VIDEO: 3 lifestyle bloggers discuss good and subpar PR tactics

special advice for PR professionals

Melany Berger
1❤ High-quality, visually-appealing content takes time to create. Influencers who have mastered it have passed the “beginner” stage and should be considered for paid media partnerships complete with FTC-compliant disclosure, etc. We realize your industry covets earned media… Trust us, we get it. But as thought-leader and PR pro Danny Whatmough said, paid media needs to be “a must” not “a maybe” in today’s PR world. Even Sir Martin Sorrell agreed that paid components within PR are necessary to stay relevant on social media. And Sally Falkow and tons of other smart PR people have made similar comments too. Trust me, I’m keeping track.

Brands already spend money on focus groups. Though clearly different, paid media partnerships with influential bloggers have beneficial parallels to old-style focus groups. The world has changed!!! An influencer will tell you the truth, and for brand development, that’s gold.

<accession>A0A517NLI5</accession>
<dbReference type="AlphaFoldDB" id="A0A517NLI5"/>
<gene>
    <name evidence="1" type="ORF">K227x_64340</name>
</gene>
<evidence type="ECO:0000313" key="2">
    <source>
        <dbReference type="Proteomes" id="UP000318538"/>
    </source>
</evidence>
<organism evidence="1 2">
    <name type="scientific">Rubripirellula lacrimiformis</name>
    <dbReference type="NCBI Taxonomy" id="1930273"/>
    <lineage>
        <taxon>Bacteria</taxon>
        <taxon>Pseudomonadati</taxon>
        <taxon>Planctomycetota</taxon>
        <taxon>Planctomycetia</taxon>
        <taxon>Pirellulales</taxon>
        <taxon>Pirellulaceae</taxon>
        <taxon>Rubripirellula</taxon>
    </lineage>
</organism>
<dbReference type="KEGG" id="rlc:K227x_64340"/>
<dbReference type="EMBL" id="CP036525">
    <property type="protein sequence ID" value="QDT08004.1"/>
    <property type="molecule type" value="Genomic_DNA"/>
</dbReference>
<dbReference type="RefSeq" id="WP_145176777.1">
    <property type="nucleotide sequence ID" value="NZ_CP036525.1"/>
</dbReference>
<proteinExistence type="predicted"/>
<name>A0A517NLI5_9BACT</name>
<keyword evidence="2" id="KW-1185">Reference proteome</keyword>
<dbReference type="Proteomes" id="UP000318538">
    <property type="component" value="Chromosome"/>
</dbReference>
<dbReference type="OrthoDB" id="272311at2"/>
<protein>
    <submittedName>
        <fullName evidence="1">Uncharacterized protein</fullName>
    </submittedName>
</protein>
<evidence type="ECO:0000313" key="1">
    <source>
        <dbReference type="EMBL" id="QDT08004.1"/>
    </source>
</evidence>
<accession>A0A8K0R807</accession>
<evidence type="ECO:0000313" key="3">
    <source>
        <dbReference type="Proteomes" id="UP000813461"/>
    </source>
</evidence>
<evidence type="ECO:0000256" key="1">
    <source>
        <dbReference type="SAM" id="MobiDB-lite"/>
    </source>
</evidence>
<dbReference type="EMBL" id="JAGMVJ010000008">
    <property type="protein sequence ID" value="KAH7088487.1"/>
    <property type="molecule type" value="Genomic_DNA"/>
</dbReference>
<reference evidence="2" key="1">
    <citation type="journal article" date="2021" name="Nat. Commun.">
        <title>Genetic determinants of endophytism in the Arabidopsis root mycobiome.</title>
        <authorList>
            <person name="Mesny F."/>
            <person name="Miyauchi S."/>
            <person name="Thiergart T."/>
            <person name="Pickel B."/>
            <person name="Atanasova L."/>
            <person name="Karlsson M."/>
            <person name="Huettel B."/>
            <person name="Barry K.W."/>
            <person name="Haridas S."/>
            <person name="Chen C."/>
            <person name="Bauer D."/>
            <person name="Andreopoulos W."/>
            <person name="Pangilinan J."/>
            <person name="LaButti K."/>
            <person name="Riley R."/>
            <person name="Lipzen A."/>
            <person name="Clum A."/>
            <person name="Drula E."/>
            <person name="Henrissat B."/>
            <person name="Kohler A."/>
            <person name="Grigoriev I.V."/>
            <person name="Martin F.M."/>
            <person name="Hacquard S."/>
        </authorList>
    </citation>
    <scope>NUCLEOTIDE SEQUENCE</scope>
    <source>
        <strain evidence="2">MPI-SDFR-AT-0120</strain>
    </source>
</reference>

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2❤ Don’t let the fear of low turnout at a live client event lead you to fill the venue with “anybody and everybody”! You want to report back to the client that you’re hitting the marks on quality, not just quantity or number of bodies. By going for quantity, you could be turning your client into a magnet for “event crashers” and mercenaries.
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3❤ Reject aggregate metrics from mercenaries who actively try to deceive PR agencies. How can you spot a person like this? The worst ones will give you metrics that are CMS-level, while other deceivers hide behind domain-level stats. (They’re hoping you don’t know how to do real data analysis and influencer assessment!) And these kinds of metrics say nothing about someone’s ability to engage (both online and in real life) or move the needle for your client. If PR professionals don’t start to interpret data correctly on a case-by-case basis, the deceptive bloggers will continue to deceive! Clients deserve better. Way better.